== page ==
Hair color is now so multifaceted that it's impossible to settle on a shade anymore. To make it more complicated, instead of straight up brown hair, now there's tigereye, deep sable brown, and even chocolate mauve if you're vying for a tinge of rose gold. But the balayage, highlights, and smatterings of color are just part of step two. It's step one you need to settle on first: the base color. Although, trying to decide on that can keep you up at night too.
To help make the selection process a bit easier, we spoke with master colorist Gio Bargallo of Rita Hazan Salon in New York City to compile the ultimate hair color chart for brunette, red, and blond shades. Peruse the colors below, study up on their undertones, and bring your new hair inspo to the salon. Keep scrolling to get started!
Platinum blond is the lightest of all the blond shades. It has a white/yellow base, but you'll need to work closely with your colorist to make sure you're a good candidate. (Avoid trying to achieve this color on your own—doing so can yield more yellow than you bargained for.) Because this color is so prone to yellowing, be sure to use a toning shampoo like Beauty Protector Protect & Blond Toning Shampoo ($23) to keep it looking fresh and lustrous.
Macadamia nut has a bit more of a golden tint to it than platinum blond does. It works beautifully with skin that has blush undertones and is especially striking with light eyes: green, blue, and hazel (or like Kate Bosworth's, a combo!).
Champagne blond is exactly as you'd imagine—it's got the slightest hint of rosé, which is almost undetectable, except for when the light hits it just right. This shade works exceptionally well with fair skin and light eyes, as evidenced by the lovely Amanda Seyfried above.
Beige blond has a bit of a darker base with lighter highlights worked in throughout—Bargallo describes it as "ginger ale and cream soda," adding, "It complements medium and olive skin tones and both light and dark eyes."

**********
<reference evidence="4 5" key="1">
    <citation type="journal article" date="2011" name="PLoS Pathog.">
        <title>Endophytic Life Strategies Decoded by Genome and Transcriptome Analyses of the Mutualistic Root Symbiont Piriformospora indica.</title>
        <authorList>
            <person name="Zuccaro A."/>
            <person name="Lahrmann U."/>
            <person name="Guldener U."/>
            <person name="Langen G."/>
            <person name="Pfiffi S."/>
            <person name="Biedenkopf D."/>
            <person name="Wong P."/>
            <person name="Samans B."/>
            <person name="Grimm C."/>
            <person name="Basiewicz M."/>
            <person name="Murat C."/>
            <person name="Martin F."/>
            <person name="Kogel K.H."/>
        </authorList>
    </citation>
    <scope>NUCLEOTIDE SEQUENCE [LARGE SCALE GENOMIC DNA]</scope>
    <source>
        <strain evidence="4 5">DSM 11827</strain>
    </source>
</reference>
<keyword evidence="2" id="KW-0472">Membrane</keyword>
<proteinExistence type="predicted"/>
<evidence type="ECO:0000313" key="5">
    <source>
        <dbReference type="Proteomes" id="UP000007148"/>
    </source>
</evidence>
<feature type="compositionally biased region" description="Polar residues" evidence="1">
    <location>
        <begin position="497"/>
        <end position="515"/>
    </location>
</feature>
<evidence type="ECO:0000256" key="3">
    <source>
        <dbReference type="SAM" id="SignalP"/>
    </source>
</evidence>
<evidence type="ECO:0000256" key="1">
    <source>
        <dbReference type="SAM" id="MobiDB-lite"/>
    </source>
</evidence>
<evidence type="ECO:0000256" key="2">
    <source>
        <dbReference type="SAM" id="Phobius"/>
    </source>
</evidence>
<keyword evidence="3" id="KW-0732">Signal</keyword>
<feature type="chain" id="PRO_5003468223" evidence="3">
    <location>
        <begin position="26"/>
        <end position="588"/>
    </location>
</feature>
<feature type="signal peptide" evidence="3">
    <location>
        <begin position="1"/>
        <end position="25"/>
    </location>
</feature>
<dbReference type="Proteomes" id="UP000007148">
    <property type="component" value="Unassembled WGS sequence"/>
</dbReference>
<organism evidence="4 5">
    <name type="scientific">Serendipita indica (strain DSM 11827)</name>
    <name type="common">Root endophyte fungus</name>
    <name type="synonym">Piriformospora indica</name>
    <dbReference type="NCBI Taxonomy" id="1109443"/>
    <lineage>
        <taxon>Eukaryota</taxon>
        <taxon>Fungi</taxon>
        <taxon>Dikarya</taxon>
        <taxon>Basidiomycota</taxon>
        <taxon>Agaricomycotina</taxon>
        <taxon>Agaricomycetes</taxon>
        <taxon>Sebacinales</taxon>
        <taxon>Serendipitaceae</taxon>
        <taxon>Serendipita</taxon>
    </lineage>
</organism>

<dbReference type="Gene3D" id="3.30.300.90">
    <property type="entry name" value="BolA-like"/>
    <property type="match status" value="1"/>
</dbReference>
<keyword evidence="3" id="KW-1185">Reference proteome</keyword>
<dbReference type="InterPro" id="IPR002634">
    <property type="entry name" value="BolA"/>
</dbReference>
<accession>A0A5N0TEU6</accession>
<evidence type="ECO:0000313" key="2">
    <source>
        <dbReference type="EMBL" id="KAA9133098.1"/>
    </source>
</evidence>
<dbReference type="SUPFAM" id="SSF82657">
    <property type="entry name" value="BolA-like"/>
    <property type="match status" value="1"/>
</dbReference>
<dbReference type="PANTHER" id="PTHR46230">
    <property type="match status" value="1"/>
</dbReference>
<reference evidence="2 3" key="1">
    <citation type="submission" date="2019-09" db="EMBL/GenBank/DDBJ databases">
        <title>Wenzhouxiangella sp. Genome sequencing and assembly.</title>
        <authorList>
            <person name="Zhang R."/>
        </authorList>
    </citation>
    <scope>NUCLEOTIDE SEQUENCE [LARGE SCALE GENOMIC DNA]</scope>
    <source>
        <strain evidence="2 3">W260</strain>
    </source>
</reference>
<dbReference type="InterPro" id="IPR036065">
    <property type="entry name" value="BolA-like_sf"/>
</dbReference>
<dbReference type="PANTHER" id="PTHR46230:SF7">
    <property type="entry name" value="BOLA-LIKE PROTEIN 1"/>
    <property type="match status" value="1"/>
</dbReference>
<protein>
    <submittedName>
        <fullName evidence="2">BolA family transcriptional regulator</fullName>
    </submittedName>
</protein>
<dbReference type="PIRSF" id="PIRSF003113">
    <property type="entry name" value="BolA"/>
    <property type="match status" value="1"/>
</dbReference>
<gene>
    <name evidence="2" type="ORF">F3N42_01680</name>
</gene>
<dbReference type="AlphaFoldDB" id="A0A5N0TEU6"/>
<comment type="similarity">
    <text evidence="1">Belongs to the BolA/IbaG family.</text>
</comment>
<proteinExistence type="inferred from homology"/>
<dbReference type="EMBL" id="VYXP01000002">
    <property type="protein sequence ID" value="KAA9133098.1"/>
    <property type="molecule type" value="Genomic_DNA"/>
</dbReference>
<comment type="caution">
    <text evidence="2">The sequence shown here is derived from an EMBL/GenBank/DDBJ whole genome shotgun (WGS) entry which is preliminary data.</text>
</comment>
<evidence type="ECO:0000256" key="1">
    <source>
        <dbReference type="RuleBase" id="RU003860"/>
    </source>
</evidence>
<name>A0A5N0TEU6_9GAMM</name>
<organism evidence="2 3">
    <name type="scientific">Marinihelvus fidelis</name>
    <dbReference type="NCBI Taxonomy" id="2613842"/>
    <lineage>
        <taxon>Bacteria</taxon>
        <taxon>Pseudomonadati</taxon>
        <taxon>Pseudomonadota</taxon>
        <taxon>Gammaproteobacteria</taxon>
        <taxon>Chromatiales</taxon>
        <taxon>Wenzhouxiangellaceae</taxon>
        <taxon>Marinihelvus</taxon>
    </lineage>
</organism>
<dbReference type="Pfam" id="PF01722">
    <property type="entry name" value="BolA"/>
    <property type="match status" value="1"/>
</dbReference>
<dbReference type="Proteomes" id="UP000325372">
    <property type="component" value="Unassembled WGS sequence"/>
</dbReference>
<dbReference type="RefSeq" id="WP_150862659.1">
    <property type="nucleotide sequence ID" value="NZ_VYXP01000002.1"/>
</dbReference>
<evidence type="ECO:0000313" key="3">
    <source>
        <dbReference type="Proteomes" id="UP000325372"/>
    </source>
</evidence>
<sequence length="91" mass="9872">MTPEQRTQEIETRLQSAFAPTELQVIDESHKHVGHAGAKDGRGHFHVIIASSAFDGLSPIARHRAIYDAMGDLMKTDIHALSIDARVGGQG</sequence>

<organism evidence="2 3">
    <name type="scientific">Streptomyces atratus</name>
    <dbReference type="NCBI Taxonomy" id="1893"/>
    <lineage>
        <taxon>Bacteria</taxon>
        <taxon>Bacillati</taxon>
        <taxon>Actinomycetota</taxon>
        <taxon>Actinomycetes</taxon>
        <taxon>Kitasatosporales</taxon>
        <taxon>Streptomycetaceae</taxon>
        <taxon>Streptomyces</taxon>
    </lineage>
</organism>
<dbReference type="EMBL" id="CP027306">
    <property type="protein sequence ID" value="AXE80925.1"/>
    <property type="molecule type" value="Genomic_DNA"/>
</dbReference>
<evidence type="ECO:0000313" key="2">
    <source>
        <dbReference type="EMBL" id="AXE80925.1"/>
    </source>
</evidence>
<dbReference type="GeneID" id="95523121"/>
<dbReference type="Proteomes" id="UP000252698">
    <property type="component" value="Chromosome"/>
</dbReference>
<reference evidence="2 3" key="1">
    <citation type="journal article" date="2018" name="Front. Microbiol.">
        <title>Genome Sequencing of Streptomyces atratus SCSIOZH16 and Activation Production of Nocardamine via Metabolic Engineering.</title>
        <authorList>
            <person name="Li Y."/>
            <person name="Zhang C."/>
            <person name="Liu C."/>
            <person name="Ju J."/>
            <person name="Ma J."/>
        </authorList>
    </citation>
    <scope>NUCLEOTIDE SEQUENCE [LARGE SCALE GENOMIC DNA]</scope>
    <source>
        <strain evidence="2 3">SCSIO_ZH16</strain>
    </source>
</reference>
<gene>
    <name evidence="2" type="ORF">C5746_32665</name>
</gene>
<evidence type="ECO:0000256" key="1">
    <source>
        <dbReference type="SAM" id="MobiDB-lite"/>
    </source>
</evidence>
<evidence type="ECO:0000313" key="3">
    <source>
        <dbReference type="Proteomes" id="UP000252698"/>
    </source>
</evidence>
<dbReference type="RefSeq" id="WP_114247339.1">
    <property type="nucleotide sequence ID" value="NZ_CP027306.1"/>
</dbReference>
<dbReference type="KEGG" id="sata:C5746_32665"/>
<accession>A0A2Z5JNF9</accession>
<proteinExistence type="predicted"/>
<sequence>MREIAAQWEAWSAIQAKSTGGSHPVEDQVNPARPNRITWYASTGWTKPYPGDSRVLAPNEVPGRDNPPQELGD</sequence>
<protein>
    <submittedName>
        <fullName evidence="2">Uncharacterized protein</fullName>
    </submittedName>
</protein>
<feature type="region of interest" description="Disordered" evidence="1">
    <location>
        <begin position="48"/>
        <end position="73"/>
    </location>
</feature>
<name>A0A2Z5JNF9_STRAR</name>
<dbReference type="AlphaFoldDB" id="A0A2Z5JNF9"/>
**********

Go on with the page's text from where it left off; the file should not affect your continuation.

With a darker base than beige blond, dirty blond has similar facets: caramel and golden highlights against a deep blond or brond hue.
Strawberry red is great for fair and neutral skin tones, but if your skin is deeper, aim for a red hue with hints of brown (see below). Otherwise, your skin may appear a bit green with this color.
Bronze hair color has warm red and golden undertones. This color works well with dark eye colors and pink and olive skin tones.
Auburn leans more toward brown than strawberry red locks. It's quite versatile, too, in that it works well with both fair and olive skin tones.
While sangria or pomegranate hair isn't a natural red, it's fiery, warm, and daring. Because of the purple undertones of this hair color, it works especially well with dark skin tones (but we'd argue fair skin like Ashley Greene's above also stuns in this hue).
Light Natural Brown
Light natural brown has a bit of ash to tone down the golden hues. It's a neutral color, so it works well with all skin tones.
This spicy hue is a rich brown shade with a hint of copper and earth tones (think acorn)—beautiful for caramel and deep skin tones.
Medium brown hair is similar to light natural brown in that it also has a bit of an ash, neutral undertone, making it wearable for any skin tone.
Bargallo says this rich brown hue has "a shimmer of a cocoa bean or an espresso feel." This hue is striking on olive/golden skin tones and dark eyes à la Mila Kunis.
Though it goes without description, Bargallo dresses up jet-black hair's namesake by comparing it to "black licorice polish." Keep it looking sleek and shiny with an Olaplex treatment ($28) once a week.